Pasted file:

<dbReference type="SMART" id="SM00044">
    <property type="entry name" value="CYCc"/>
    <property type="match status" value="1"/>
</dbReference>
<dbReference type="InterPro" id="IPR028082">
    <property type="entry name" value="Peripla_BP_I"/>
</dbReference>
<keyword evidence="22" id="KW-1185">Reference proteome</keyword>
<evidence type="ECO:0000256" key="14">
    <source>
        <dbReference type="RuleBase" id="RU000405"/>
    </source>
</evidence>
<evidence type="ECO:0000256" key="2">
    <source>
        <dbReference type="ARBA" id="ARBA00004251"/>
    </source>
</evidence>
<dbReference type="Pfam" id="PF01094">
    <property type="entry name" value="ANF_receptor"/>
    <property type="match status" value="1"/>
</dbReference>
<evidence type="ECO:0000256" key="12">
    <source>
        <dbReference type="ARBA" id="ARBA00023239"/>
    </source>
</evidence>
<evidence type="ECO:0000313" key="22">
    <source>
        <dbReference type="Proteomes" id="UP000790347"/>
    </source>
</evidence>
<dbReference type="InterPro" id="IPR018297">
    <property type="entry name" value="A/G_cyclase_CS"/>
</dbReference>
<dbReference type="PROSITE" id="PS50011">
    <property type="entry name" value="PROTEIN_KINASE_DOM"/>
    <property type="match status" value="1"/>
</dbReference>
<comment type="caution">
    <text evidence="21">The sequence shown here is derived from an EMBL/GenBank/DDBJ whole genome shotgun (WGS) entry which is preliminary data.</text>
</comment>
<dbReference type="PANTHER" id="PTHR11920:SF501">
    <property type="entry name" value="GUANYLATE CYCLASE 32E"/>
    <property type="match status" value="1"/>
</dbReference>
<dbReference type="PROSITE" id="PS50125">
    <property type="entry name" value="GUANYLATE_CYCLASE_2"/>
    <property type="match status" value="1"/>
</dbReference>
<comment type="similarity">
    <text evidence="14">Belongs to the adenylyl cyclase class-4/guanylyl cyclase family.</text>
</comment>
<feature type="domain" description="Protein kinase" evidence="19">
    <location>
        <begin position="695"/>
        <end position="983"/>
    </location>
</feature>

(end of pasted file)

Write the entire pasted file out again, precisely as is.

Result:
<dbReference type="SMART" id="SM00044">
    <property type="entry name" value="CYCc"/>
    <property type="match status" value="1"/>
</dbReference>
<dbReference type="InterPro" id="IPR028082">
    <property type="entry name" value="Peripla_BP_I"/>
</dbReference>
<keyword evidence="22" id="KW-1185">Reference proteome</keyword>
<evidence type="ECO:0000256" key="14">
    <source>
        <dbReference type="RuleBase" id="RU000405"/>
    </source>
</evidence>
<evidence type="ECO:0000256" key="2">
    <source>
        <dbReference type="ARBA" id="ARBA00004251"/>
    </source>
</evidence>
<dbReference type="Pfam" id="PF01094">
    <property type="entry name" value="ANF_receptor"/>
    <property type="match status" value="1"/>
</dbReference>
<evidence type="ECO:0000256" key="12">
    <source>
        <dbReference type="ARBA" id="ARBA00023239"/>
    </source>
</evidence>
<evidence type="ECO:0000313" key="22">
    <source>
        <dbReference type="Proteomes" id="UP000790347"/>
    </source>
</evidence>
<dbReference type="InterPro" id="IPR018297">
    <property type="entry name" value="A/G_cyclase_CS"/>
</dbReference>
<dbReference type="PROSITE" id="PS50011">
    <property type="entry name" value="PROTEIN_KINASE_DOM"/>
    <property type="match status" value="1"/>
</dbReference>
<comment type="caution">
    <text evidence="21">The sequence shown here is derived from an EMBL/GenBank/DDBJ whole genome shotgun (WGS) entry which is preliminary data.</text>
</comment>
<dbReference type="PANTHER" id="PTHR11920:SF501">
    <property type="entry name" value="GUANYLATE CYCLASE 32E"/>
    <property type="match status" value="1"/>
</dbReference>
<dbReference type="PROSITE" id="PS50125">
    <property type="entry name" value="GUANYLATE_CYCLASE_2"/>
    <property type="match status" value="1"/>
</dbReference>
<comment type="similarity">
    <text evidence="14">Belongs to the adenylyl cyclase class-4/guanylyl cyclase family.</text>
</comment>
<feature type="domain" description="Protein kinase" evidence="19">
    <location>
        <begin position="695"/>
        <end position="983"/>
    </location>
</feature>